Therefore, in each case, it has to be found out from the scope of the section whether the legislature has vested the authority or the Tribunal with the power to adjudicate the question upon which the Tribunal or the authority can exercise its function properly. In the case of Brij Raj Krishna v. Shaw Bros., : 2SCR145 the Supreme Court haddealt with the question where under Section 11(1) of the Bihar Buildings (Lease, Rent and Eviction) Control Act, 1947, the Controller had been given power to go into certain incidental questions. The said section was to the following effect:
'Notwithstanding anything contained in any agreement or law to the contrary and subject to the provisions of Section 12, where the tenant is in possession of any building, he shall not be liable to be evicted therefrom, whether in execution of a decree or otherwise except- (a) in the case of a month to month tenant, for non-payment of rent or breach of the conditions of the tenancy, or for subletting the building or any portion thereof without the consent of the landlord, or if he is an employee of the landlord occupying the building as an employee, on his ceasing to be in such employment'.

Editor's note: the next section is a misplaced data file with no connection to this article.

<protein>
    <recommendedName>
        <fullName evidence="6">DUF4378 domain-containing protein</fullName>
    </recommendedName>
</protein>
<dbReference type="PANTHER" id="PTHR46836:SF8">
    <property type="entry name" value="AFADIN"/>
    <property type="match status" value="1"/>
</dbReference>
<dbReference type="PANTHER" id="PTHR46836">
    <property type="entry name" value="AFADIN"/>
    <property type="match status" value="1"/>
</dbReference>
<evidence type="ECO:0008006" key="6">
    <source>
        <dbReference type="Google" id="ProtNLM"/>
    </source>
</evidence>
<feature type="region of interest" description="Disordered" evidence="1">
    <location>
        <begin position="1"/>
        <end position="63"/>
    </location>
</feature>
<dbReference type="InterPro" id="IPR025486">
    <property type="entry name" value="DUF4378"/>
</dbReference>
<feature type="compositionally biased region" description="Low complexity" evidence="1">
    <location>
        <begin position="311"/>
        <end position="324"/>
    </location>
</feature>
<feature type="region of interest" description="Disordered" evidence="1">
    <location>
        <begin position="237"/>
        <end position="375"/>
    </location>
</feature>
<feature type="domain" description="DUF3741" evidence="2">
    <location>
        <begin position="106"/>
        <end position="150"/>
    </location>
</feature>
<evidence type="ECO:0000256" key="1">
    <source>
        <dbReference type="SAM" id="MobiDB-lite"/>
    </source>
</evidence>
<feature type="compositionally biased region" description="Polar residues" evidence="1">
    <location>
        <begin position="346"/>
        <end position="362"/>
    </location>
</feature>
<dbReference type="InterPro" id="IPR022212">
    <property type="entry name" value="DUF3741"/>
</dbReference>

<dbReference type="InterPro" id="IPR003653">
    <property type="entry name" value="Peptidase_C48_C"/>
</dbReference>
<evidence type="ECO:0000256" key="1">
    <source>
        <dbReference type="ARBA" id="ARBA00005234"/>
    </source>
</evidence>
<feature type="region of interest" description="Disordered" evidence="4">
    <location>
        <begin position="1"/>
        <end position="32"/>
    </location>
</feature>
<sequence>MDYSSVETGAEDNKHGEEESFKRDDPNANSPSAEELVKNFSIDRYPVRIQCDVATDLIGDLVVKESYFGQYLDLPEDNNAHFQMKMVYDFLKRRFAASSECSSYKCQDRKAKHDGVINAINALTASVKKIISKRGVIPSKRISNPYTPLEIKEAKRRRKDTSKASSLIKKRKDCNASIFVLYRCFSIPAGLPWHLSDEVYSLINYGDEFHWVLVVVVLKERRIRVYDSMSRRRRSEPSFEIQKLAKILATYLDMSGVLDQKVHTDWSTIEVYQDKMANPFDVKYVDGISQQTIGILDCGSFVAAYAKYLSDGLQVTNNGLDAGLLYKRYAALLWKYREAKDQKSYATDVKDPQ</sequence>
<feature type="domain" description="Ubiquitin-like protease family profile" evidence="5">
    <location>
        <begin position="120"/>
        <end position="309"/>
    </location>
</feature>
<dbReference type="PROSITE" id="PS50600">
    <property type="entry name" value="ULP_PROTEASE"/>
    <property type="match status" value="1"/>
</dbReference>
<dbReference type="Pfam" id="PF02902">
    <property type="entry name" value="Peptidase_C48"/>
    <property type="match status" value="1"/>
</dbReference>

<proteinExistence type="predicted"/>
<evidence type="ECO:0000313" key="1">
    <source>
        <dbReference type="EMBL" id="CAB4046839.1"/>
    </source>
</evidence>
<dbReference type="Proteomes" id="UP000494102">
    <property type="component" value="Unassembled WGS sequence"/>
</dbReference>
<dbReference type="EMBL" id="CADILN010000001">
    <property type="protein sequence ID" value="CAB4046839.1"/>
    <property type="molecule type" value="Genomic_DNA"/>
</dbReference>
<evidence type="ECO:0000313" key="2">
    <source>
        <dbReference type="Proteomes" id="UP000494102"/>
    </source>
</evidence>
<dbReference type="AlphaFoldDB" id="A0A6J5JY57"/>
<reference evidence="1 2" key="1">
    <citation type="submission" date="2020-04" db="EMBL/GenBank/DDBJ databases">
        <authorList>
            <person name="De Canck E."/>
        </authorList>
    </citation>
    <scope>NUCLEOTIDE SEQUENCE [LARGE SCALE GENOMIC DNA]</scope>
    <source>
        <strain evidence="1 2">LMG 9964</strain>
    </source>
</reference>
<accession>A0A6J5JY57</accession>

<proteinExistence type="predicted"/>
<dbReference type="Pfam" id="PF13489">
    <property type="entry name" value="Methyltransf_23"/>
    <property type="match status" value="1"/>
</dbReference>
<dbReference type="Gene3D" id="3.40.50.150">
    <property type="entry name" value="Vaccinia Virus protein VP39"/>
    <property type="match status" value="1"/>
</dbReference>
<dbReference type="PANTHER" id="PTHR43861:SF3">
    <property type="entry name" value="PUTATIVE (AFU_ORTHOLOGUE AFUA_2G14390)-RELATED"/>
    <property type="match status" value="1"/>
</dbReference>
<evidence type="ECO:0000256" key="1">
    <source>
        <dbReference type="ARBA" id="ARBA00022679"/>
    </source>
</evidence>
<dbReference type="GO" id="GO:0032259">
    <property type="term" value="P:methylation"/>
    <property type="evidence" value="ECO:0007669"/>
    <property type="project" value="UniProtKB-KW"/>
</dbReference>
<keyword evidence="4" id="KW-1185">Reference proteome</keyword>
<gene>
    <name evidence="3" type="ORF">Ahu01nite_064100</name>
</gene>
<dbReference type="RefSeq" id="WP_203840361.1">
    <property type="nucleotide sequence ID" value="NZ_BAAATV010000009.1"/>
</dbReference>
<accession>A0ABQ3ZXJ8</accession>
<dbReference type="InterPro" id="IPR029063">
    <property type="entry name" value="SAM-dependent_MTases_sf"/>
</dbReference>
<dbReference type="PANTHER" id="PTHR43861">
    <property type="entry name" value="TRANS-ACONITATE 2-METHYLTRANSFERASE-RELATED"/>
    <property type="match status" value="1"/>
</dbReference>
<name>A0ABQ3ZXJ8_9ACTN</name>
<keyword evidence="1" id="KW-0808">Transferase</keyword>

There the Supreme Court observed that the Act had entrusted the Controller with a jurisdiction which included the jurisdiction to determine whether there was non-payment of rent or not, as well as the jurisdiction, on finding that there was non-payment of rent, to order eviction of a tenant. Therefore even if the Controller wrongly decided the question of non-payment of rent and ordered eviction of the tenant his order could not be questioned in any Civil Court. The Supreme Court observed, at p. 117 of the Report, that there could be no doubt that the case before the Supreme Court fell within the second category mentioned by Lord Esher, M. R. because there the Act had entrusted the Controller with jurisdiction which included the jurisdiction to determine whether there was non-payment of rent as well as the jurisdiction on the finding there was non-payment of rent to order eviction. The Supreme Court observed, therefore, even if the Controller might be assumed to have wrongly decided the question of non-payment of rent, that order could not be questioned in any Civil Court. In the case of Huzrat Syed v. Commr. of Wakf, : AIR1954Cal436 which is a case relating to the instant Wakf challenging the first appointment made under Section 40, Sinha, J. had dealt with the nature of the power under Sections 46 and 47 of the Act. The learned Judge referred in this connection to Sections 186 and 187 of the Calcutta Municipal Act, 1951 and observed that under Section 47 of the BengalWakf Act, 1934 the incoming mutwalli had to notify the death of the last mutwalli and the resulting change in the management of the Wakf. But neither such intimation nor the particulars entered in the register of Wakf created any title in mutawalli. His Lordship further observed that such procedure was akin to the mutation of names in the Collectorate or Municipal records. It neither created nor destroyed one's title, it may incidentally be mentioned that Section 186 of the Calcutta Municipal Act, 1951 only provides for giving a notice of the transfer of the title but Section 187 deals with the entry of names of owners and occupiers in assessment book specifically by Sub-section (2). In case of controversy it empowers the Commissioner to decide the question for the purpose of that Act. The said section is in the following terms: